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Just when you thought it was safe to get back in the water: 'Diary of an MP's Wife, Inside and Outside Power'

Just when you thought it was safe to get back in the water: 'Diary of an MP's Wife, Inside and Outside Power'

David Cameron, 2016: 'Off-duty Dave' is the perfect portrait of a clever man who in private reverts to type as a country toff, writes Ed Vaizey | PA Images

4 min read

Engaging, waspish and with a keen eye for detail, Sasha Swire makes for a perfect diarist, writes Lord Vaizey

Just when those of us who had left front-line politics thought it was safe to go back in the water, along come Sasha Swire’s diaries to bite you on the bottom. A fellow ex-MP told me about the tell-all memoirs over the summer. Literally an hour later a text from Sasha arrived. “My lawyers would like to send over the extracts from my diary in which you appear, for you to check their veracity.”

As it turns out, I get off rather lightly. In fact the diaries, of course billed as “explosive”, are relatively mild in terms of character assassination and the exposure of dark secrets. That does not make them any less compelling and entertaining. Lady Swire has a keen eye for detail and a waspish turn of phrase, which makes this door-stopper of a book (500 pages covering a decade) a real page-turner.

Much of the story is told via the anecdotes of Lady Swire’s hapless husband, Sir Hugo. Theirs is clearly a happy marriage and a meeting of minds, but this does not prevent Lady Swire turning Sir Hugo into a somewhat comical creation, as she gleefully recounts his various mishaps with sauces and faux-pas.

The nicknames given to others are priceless – Raab C. Brexit, Old Ma May, Rumpole

Sir Hugo and I have a lot in common. Middle-aged, public-school educated white men, who were close to the Camerons and the team that surrounded them. This did not help us reach the Cabinet. Instead, we bumped along somewhere in the middle, with access to the top but no real power or influence over events. Lady Swire captures well the joy of being in government, mixed with the frustration that inevitably comes when you realise that you have got as far as you will ever go.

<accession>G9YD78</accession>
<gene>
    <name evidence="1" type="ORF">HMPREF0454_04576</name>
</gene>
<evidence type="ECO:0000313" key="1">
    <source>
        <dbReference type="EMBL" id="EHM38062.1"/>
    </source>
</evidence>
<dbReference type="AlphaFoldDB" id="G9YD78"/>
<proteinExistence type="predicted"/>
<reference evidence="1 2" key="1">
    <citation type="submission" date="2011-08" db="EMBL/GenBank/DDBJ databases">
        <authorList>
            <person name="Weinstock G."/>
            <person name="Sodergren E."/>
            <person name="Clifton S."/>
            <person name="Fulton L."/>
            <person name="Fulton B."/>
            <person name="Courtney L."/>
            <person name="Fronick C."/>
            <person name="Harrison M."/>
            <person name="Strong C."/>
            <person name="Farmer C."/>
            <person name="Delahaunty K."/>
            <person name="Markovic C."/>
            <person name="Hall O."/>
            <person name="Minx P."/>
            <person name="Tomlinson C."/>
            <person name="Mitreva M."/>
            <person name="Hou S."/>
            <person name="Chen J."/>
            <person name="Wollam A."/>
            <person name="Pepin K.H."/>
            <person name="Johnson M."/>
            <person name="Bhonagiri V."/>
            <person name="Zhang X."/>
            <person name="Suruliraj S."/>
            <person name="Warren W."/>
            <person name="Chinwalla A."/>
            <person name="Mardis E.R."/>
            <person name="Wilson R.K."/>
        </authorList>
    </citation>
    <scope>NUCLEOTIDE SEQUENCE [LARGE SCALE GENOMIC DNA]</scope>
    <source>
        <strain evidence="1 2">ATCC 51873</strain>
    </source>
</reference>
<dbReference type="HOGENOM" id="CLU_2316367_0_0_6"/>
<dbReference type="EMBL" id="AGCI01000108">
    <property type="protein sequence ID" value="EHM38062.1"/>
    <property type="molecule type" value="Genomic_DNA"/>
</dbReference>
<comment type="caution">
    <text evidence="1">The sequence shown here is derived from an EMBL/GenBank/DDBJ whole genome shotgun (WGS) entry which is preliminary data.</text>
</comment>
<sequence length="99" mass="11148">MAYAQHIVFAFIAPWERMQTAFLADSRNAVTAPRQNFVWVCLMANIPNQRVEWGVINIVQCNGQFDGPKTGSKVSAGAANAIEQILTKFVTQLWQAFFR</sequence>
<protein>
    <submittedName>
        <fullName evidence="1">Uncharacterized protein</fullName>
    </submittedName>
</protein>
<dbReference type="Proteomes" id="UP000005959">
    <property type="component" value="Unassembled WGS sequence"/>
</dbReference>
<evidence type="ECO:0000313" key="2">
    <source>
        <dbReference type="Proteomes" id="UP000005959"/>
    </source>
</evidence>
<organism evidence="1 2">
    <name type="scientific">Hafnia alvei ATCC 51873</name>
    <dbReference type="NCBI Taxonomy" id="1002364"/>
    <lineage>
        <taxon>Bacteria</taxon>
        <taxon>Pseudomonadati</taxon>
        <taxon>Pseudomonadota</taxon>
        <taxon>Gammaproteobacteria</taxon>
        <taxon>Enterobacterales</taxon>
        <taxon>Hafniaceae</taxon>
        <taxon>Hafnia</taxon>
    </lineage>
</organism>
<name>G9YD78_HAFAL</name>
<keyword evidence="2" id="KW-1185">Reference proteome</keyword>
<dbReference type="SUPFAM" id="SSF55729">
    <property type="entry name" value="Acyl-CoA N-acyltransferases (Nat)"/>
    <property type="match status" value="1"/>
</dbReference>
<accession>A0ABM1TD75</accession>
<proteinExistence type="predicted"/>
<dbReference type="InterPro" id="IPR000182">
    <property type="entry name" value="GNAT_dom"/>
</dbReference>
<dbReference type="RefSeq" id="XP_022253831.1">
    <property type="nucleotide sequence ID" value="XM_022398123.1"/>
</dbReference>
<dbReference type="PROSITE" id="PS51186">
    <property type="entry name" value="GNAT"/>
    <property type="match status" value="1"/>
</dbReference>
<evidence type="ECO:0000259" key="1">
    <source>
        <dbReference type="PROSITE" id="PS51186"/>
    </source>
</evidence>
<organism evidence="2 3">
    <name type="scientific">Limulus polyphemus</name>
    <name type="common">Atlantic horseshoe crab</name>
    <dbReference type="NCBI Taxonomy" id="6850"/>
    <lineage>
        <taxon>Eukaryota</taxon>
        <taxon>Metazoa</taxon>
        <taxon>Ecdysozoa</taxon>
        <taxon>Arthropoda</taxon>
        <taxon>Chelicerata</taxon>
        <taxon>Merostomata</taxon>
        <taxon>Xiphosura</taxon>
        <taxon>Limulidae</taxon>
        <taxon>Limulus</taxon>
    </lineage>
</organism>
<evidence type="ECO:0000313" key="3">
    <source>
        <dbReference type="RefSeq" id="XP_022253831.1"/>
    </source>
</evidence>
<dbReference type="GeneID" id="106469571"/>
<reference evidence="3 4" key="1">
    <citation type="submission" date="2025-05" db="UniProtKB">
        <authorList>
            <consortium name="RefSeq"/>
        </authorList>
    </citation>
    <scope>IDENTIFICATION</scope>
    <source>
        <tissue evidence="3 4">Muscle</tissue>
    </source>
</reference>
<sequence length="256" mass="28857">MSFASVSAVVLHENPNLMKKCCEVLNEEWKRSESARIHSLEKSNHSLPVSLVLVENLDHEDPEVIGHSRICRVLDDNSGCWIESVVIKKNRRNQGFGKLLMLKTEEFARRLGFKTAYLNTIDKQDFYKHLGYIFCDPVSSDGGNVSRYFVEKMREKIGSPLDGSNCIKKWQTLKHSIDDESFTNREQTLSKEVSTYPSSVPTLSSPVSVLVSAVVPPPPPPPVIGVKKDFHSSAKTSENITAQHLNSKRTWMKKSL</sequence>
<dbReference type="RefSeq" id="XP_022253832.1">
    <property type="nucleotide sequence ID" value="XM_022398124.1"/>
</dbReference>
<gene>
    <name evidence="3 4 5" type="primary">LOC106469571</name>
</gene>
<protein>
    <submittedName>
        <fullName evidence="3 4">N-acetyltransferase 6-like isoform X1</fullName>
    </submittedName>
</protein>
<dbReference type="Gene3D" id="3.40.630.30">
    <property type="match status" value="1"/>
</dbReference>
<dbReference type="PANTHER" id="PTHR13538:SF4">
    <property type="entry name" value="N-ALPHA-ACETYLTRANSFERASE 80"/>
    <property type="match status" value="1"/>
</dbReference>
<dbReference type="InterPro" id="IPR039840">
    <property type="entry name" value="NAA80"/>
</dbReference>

If this was a play, the lucky producer would not need to cast too many actors. Lady Swire’s diaries illustrate just how tightly held power is at any one time. Apart from the Camerons, Osbornes and Goves, as well as Cameron’s advisers Ed Llewellyn and Kate Fall, most only get a walk-on part, which is how government tends to operate.  As the inner circle fragments over Brexit, this helps you understand how a political disagreement became so toxic and has left such bitterness.

Lady Swire manages to secure a second act for her play. After the principal characters have shuffled off after Brexit, the Swires are able to engage with a new cast. Amber Rudd is an old family friend and, slightly bizarrely, Sir Hugo attaches himself to the leadership campaign of Dominic Raab. So we can continue somewhat at the centre of events until Sir Hugo finally leaves the Commons in 2019.

Lady Swire is the perfect diarist. One forgets that the best memoirs are not written by those at the apex of power – they are too concerned with their place in history, and justifying their decisions, right or wrong. Diaries written by the middle-rankers, close to power and acute observers, are much more engaging. Lady Swire deservedly takes her place alongside Alan Clark, Chips Channon and Julian Critchley.

Lady Swire captures people’s characters perfectly. Off-duty Dave is a perfect portrait of a clever man who in private reverts to type as a country toff. George Osborne has a permanent sneer. Michael Gove is constantly on manoeuvres. Kate Fall is endlessly exasperated. The nicknames given to others are priceless – Raab C. Brexit, Old Ma May, Rumpole.

Much criticism of the diaries has already been aired. I have one in particular – the bizarrely haphazard use of footnotes. Britain’s Got Talent gets one. Greg Barker does not. This is a missed opportunity for some potentially caustic or amusing pen portraits by the author. I hope it will get corrected for the (inevitable) paperback.

This was a shrewd commission by the publishers. Now we need a shrewd Fleet Street editor to hire Lady Swire as a columnist. If they don’t, they are missing the political hire of the year.

Lord Vaizey of Didcot is a Conservative Peer

Diary of an MP's Wife: Inside and Outside Power by Sasha Swire is published by Little, Brown

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